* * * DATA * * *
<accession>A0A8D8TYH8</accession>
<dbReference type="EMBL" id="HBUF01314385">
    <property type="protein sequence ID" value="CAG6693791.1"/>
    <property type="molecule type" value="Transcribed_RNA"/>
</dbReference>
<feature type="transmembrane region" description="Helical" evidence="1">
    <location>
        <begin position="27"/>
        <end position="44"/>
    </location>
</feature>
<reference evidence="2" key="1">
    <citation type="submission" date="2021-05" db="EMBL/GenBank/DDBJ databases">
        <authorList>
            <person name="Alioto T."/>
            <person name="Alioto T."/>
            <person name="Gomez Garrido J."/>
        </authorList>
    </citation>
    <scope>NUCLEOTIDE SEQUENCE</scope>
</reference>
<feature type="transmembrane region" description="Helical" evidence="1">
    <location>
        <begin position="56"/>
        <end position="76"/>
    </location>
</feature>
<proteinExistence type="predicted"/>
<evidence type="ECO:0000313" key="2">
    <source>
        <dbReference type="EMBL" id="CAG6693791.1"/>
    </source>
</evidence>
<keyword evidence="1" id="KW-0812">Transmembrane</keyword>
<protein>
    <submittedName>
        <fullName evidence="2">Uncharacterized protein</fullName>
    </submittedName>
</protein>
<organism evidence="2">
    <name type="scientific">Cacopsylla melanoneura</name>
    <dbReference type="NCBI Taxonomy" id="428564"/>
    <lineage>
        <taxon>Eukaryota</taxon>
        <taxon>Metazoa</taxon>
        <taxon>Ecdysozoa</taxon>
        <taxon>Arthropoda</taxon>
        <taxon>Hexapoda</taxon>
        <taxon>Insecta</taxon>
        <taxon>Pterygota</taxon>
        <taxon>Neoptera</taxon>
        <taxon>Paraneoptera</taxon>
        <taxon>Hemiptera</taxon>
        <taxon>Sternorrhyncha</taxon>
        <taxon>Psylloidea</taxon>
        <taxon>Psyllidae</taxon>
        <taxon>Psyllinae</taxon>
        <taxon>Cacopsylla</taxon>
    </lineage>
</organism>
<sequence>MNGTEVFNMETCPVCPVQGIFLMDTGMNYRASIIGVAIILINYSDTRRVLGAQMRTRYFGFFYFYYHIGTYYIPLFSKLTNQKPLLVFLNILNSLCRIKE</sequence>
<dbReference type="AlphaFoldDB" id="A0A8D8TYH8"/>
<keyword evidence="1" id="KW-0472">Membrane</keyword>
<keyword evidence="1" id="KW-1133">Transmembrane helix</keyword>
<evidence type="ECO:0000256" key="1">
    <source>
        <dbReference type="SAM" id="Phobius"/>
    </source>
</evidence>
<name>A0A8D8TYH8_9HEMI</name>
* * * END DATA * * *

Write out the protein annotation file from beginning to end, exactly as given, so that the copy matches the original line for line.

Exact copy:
<accession>A0A8D8TYH8</accession>
<dbReference type="EMBL" id="HBUF01314385">
    <property type="protein sequence ID" value="CAG6693791.1"/>
    <property type="molecule type" value="Transcribed_RNA"/>
</dbReference>
<feature type="transmembrane region" description="Helical" evidence="1">
    <location>
        <begin position="27"/>
        <end position="44"/>
    </location>
</feature>
<reference evidence="2" key="1">
    <citation type="submission" date="2021-05" db="EMBL/GenBank/DDBJ databases">
        <authorList>
            <person name="Alioto T."/>
            <person name="Alioto T."/>
            <person name="Gomez Garrido J."/>
        </authorList>
    </citation>
    <scope>NUCLEOTIDE SEQUENCE</scope>
</reference>
<feature type="transmembrane region" description="Helical" evidence="1">
    <location>
        <begin position="56"/>
        <end position="76"/>
    </location>
</feature>
<proteinExistence type="predicted"/>
<evidence type="ECO:0000313" key="2">
    <source>
        <dbReference type="EMBL" id="CAG6693791.1"/>
    </source>
</evidence>
<keyword evidence="1" id="KW-0812">Transmembrane</keyword>
<protein>
    <submittedName>
        <fullName evidence="2">Uncharacterized protein</fullName>
    </submittedName>
</protein>
<organism evidence="2">
    <name type="scientific">Cacopsylla melanoneura</name>
    <dbReference type="NCBI Taxonomy" id="428564"/>
    <lineage>
        <taxon>Eukaryota</taxon>
        <taxon>Metazoa</taxon>
        <taxon>Ecdysozoa</taxon>
        <taxon>Arthropoda</taxon>
        <taxon>Hexapoda</taxon>
        <taxon>Insecta</taxon>
        <taxon>Pterygota</taxon>
        <taxon>Neoptera</taxon>
        <taxon>Paraneoptera</taxon>
        <taxon>Hemiptera</taxon>
        <taxon>Sternorrhyncha</taxon>
        <taxon>Psylloidea</taxon>
        <taxon>Psyllidae</taxon>
        <taxon>Psyllinae</taxon>
        <taxon>Cacopsylla</taxon>
    </lineage>
</organism>
<sequence>MNGTEVFNMETCPVCPVQGIFLMDTGMNYRASIIGVAIILINYSDTRRVLGAQMRTRYFGFFYFYYHIGTYYIPLFSKLTNQKPLLVFLNILNSLCRIKE</sequence>
<dbReference type="AlphaFoldDB" id="A0A8D8TYH8"/>
<keyword evidence="1" id="KW-0472">Membrane</keyword>
<keyword evidence="1" id="KW-1133">Transmembrane helix</keyword>
<evidence type="ECO:0000256" key="1">
    <source>
        <dbReference type="SAM" id="Phobius"/>
    </source>
</evidence>
<name>A0A8D8TYH8_9HEMI</name>